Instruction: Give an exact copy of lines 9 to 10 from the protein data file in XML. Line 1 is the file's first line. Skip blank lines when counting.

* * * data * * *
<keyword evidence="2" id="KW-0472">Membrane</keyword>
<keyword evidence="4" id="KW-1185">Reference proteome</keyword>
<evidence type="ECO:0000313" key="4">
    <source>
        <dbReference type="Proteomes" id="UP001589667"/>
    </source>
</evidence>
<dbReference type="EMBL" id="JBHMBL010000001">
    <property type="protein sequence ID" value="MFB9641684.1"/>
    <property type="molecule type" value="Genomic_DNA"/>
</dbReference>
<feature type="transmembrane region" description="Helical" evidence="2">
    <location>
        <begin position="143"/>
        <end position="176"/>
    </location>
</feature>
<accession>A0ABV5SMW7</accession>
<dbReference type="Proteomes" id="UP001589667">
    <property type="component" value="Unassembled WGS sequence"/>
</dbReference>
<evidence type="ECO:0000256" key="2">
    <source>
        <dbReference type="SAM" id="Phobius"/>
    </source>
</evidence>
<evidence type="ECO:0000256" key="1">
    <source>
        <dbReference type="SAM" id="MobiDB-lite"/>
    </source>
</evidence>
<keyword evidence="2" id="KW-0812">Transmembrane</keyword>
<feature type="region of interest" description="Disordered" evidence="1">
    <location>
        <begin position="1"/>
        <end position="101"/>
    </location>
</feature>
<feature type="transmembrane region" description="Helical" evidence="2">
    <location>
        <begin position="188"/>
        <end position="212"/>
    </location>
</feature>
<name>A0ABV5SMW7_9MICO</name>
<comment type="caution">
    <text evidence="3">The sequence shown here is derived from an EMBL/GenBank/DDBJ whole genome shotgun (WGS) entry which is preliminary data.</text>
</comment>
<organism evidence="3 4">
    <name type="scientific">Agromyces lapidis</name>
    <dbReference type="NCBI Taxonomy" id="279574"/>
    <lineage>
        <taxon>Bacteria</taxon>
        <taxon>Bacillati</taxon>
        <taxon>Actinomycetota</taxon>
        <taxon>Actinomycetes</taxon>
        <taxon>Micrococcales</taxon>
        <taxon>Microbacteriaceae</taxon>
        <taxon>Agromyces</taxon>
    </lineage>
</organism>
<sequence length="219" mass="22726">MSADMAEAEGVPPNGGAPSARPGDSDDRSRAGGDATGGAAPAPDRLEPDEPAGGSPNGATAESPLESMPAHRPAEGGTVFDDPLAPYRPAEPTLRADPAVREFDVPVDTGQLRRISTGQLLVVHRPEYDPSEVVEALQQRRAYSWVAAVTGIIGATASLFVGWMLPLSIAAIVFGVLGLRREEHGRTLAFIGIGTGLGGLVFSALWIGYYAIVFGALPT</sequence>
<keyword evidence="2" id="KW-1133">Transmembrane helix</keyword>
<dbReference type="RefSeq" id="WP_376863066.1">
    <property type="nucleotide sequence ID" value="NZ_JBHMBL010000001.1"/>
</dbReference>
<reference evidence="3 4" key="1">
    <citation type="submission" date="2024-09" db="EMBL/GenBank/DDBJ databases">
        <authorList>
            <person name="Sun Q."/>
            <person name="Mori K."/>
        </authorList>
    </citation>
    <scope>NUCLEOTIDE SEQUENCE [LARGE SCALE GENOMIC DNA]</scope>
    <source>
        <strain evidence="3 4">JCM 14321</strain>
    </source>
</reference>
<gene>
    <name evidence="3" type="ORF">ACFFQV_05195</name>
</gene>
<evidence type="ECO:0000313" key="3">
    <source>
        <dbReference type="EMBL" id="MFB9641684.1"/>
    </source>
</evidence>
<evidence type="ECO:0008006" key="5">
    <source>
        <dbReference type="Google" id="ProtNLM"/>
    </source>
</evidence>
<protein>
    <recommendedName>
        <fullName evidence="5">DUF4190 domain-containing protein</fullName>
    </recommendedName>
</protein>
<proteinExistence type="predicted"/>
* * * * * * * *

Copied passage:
    <property type="protein sequence ID" value="MFB9641684.1"/>
    <property type="molecule type" value="Genomic_DNA"/>